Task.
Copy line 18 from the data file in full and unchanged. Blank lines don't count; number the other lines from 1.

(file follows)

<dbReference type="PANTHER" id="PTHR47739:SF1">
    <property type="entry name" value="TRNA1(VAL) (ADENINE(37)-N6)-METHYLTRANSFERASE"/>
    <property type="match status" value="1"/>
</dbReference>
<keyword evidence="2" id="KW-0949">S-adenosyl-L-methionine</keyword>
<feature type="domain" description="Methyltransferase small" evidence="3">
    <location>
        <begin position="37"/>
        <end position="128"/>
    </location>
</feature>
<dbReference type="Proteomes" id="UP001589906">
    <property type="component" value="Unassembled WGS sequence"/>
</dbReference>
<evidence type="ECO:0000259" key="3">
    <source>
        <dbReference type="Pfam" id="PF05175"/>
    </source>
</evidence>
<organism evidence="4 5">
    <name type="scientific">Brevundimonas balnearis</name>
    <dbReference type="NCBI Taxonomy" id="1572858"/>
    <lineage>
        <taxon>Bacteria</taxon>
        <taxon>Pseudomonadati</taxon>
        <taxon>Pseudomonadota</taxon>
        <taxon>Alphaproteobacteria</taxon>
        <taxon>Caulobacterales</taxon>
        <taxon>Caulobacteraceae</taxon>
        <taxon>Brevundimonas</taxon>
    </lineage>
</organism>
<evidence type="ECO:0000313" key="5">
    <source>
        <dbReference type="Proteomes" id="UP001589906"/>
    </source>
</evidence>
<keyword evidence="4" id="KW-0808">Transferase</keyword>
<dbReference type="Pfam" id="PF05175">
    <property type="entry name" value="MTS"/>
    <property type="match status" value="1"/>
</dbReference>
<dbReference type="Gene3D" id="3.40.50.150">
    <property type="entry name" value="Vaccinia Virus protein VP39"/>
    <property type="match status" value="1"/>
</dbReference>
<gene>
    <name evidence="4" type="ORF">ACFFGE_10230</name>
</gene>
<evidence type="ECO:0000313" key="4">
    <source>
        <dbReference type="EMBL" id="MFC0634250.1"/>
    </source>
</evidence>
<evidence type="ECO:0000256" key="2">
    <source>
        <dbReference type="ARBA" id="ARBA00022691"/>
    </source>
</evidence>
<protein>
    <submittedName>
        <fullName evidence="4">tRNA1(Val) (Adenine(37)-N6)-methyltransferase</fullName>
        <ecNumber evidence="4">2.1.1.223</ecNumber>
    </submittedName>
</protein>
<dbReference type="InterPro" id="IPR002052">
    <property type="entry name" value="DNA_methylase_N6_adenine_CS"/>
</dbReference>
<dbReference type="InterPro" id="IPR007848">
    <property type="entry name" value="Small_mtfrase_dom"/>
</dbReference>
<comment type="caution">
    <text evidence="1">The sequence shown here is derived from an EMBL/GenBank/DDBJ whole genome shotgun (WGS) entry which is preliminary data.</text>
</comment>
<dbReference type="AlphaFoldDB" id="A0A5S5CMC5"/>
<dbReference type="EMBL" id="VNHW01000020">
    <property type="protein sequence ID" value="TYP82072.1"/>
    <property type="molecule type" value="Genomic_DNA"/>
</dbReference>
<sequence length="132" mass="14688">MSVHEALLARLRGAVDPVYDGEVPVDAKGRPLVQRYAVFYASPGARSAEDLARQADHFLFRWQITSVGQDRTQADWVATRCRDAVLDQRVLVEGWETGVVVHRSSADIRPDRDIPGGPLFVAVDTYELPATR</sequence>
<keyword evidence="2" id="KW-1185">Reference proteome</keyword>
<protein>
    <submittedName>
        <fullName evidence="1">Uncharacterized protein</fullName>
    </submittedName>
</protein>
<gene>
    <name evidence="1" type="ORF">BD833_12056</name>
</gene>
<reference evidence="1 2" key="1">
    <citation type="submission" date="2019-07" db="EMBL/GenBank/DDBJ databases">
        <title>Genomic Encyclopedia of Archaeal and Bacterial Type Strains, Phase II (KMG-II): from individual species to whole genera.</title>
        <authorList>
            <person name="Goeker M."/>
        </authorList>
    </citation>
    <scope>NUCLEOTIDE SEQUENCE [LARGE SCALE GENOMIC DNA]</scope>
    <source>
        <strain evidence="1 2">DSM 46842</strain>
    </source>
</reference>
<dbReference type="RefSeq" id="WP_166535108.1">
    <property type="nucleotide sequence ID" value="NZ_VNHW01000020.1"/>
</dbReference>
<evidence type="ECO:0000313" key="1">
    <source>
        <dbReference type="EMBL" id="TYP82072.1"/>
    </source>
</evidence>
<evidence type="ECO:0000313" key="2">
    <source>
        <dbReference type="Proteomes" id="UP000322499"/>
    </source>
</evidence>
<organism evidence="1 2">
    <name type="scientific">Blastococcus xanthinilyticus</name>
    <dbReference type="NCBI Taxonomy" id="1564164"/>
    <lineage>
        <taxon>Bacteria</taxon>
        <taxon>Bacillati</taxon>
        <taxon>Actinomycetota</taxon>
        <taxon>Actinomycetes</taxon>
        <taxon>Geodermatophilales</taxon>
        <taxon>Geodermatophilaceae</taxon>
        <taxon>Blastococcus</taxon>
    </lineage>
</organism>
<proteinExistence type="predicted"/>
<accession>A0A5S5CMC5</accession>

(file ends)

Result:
    </source>